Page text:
The report highlights that the operator is beginning a process of expansion outside Kenyan borders and is broadening its horizons to the manufacturing of smartphones to compensate for the slowdown in growth observed in the financial services segment.
Building on its resounding success in Kenya and the international reputation acquired by its financial services platform M-Pesa, the Kenyan telecoms operator Safaricom has confirmed its African ambitions with an establishment in Ethiopia and the upcoming launch of a manufacturing plant for affordable smartphones intended to strengthen Internet access on the continent, according to a report published last July by Ecofin Pro, the Ecofin agency platform dedicated to professionals.
Entitled “ After 20 years of success in Kenya, Safaricom prepares its African deployment ”, the report specifies that Safaricom is already a champion in East Africa. During the 2022/2023 financial year (April 1-March 31), Kenya’s number one telecommunications company achieved a turnover of $2.2 billion for more than $1 billion in earnings before interest, taxes, depreciation and amortization (EBITDA). Performances that make the leaders of the major telecoms markets in the sub-region green with envy ($1.1 billion in turnover in 2022 for Ethio Telecom, $275.6 million for Vodacom Tanzania and $540 million for MTN Uganda).
This rank of East African leader is the result of a proven operational strategy and an aggressive investment aimed at establishing the presence throughout the Kenyan territory and in the different service segments. And the group doesn’t intend to stop there.
In May 2023, it announced the construction of a 4G smartphone assembly plant in Kenya. Through this project, Safaricom plans to put affordable smartphones on the market which will allow it first of all to increase the consumption of its Internet services and its digital offers in Kenya, and to export these devices to other countries in the continent to generate additional income. In sub-Saharan Africa, 60% of the population does not connect to mobile Internet despite being covered by mobile networks. Nearly 700 million people are missing out on the many opportunities the service offers. One of the reasons for this is the high cost of broadband-enabled mobile devices. But Safaricom plans to tackle this affordability problem.
Replicating successes in Ethiopia
The report indicates in this context that the interest in accelerating the deployment of mobile broadband and broadening the group’s field of activity to the manufacturing of smartphones is also explained by the loss of speed observed on the platform. M-Pesa financial services, which includes around twenty products ranging from deposit-withdrawal to savings, including microcredits, payment solutions and local and international fund transfers. The financial services segment contributed $856 million to the operator’s turnover during the 2022/2023 financial year, representing an increase of 8.8% compared to the previous financial year. This increase is, however, more modest than the 30.3% recorded during the 2021/2022 financial year.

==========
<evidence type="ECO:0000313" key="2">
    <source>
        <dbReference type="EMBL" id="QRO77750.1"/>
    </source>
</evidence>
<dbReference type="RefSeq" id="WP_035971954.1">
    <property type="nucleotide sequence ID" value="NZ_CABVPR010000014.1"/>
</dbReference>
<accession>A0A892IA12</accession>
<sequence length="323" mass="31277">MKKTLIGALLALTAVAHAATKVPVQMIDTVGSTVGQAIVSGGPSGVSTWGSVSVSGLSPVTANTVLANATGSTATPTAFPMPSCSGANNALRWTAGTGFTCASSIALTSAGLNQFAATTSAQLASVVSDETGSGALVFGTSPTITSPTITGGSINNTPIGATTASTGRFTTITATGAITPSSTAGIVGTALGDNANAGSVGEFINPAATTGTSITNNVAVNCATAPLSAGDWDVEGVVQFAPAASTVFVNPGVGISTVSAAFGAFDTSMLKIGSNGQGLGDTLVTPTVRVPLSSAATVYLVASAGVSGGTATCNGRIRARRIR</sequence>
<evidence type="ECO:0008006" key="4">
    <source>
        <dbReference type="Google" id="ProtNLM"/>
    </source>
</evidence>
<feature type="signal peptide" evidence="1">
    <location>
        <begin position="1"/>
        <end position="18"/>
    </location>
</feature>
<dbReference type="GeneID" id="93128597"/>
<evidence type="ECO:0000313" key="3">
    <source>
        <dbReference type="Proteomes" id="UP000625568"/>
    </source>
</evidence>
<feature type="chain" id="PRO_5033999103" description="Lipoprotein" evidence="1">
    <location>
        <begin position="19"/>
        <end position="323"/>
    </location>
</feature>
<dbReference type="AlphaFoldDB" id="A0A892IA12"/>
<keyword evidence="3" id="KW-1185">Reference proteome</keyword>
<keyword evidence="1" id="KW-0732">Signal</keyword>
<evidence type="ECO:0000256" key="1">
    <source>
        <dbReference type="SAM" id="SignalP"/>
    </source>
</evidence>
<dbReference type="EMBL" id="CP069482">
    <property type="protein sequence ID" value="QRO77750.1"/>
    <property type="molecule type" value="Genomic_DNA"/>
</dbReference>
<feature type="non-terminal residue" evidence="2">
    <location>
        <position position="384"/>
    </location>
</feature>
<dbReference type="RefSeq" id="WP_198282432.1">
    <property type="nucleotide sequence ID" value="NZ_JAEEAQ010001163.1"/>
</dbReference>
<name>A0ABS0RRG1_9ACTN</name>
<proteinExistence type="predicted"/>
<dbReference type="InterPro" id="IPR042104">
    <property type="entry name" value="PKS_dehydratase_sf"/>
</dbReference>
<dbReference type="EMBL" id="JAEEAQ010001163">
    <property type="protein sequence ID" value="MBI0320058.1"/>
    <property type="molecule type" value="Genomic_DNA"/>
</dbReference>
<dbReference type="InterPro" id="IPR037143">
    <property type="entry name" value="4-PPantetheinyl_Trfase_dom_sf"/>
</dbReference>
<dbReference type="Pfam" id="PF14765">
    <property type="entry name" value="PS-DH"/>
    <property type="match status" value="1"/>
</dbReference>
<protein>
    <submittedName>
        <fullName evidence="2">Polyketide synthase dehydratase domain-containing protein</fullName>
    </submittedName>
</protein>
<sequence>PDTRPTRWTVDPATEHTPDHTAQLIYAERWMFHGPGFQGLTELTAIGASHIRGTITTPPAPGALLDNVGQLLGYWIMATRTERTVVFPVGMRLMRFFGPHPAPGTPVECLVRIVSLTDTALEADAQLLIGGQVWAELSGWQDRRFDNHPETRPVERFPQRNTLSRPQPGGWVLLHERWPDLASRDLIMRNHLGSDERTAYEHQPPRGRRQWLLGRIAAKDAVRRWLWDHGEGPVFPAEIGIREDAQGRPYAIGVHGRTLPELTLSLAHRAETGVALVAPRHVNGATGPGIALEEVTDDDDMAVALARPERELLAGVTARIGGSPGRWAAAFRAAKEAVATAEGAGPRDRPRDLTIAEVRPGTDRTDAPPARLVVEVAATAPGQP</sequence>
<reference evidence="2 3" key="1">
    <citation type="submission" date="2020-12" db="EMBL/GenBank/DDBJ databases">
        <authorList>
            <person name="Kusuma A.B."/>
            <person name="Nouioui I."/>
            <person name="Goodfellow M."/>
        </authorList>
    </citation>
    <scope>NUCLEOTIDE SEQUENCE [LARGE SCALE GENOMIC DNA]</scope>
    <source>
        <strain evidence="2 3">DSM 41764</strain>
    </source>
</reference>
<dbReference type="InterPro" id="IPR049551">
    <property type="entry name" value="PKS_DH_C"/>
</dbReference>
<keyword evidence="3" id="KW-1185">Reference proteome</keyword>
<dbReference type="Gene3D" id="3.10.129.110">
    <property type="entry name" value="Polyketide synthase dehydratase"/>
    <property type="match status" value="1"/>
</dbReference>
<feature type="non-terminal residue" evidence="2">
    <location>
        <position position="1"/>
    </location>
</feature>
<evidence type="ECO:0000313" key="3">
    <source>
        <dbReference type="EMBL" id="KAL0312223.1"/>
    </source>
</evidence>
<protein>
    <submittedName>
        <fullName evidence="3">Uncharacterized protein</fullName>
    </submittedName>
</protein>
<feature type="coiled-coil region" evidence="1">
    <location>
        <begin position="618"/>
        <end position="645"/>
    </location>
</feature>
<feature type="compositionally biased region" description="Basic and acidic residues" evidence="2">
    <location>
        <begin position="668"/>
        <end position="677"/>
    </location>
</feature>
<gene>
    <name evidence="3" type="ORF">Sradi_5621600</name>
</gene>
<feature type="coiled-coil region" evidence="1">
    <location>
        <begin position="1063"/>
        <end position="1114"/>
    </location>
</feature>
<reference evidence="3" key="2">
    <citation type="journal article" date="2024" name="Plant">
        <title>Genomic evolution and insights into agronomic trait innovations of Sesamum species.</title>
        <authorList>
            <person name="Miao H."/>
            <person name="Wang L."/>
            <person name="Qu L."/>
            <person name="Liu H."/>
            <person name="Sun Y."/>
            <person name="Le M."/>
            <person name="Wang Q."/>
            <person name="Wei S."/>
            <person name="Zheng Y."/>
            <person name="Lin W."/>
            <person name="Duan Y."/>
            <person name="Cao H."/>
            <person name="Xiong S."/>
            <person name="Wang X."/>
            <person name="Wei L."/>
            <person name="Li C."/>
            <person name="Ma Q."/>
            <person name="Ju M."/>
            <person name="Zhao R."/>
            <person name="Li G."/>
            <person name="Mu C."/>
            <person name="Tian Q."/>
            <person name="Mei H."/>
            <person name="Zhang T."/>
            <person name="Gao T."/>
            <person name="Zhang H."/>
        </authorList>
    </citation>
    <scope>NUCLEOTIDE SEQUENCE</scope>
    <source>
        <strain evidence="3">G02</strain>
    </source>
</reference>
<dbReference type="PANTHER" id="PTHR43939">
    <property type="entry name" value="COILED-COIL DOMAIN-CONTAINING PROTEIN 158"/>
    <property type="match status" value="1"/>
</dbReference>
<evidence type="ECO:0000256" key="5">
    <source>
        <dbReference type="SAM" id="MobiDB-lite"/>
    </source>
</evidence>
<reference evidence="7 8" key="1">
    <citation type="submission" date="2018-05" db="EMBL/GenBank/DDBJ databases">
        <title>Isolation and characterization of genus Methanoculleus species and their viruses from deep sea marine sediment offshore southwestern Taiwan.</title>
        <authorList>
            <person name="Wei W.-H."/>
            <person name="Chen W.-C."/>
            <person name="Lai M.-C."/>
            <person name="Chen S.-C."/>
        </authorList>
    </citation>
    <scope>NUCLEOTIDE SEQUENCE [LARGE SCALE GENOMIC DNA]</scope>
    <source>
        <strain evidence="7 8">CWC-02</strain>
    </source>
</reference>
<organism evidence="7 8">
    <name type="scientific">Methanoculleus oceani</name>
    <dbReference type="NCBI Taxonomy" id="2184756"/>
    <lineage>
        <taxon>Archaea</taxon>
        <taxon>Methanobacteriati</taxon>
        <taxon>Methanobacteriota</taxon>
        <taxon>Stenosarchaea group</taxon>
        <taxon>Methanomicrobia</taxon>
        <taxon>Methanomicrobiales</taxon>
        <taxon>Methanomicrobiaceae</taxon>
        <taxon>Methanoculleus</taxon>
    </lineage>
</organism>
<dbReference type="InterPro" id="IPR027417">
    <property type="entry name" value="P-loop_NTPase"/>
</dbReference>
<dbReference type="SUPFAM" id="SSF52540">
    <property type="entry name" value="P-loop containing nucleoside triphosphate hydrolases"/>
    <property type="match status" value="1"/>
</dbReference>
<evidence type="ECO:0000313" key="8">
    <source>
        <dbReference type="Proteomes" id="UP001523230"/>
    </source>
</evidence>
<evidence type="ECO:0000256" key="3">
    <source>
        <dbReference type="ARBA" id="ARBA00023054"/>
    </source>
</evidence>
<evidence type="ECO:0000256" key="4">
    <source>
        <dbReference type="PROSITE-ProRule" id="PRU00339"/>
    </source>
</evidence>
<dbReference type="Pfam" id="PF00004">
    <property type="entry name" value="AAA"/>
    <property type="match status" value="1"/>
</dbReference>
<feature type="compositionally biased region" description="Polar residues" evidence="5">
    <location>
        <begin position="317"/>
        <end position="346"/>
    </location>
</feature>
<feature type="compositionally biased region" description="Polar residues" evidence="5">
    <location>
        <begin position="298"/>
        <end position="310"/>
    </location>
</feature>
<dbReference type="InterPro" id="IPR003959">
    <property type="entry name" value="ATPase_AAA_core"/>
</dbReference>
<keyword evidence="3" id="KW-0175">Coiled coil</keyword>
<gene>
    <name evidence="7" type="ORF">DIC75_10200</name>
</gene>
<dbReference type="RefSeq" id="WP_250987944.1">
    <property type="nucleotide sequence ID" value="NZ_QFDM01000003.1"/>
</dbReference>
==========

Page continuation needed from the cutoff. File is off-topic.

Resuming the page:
But luckily, a new market opened up for Safaricom: Ethiopia. In this new market where it obtained a telecoms license on May 22, 2021, the Kenyan group intends to reproduce the success recorded in Kenya and apply the lessons learned over the last fifteen years of maturation of the M-Pesa mobile money service in Kenya. .
In former Abyssinia, Safaricom could even record even greater revenues than those it achieves in its domestic market given the size of the Ethiopian market, with 66.80 million mobile subscribers in January 2023 compared to 65.74 million mobile subscribers in Kenya as of December 31, 2022. As such, Ethiopia could even represent a beautiful blank page on which the operator could write a new success story even more beautiful than the one started in 2000 in Kenya.
The company’s CEO, Peter Ndegwa, also specified that the year 2024 should not only be that of the consolidation of technological solutions such as the Internet of Things, the cloud, content and financial services, but also that of of scaling Ethiopia’s operations, a country that could be just the first step in a more aggressive African deployment.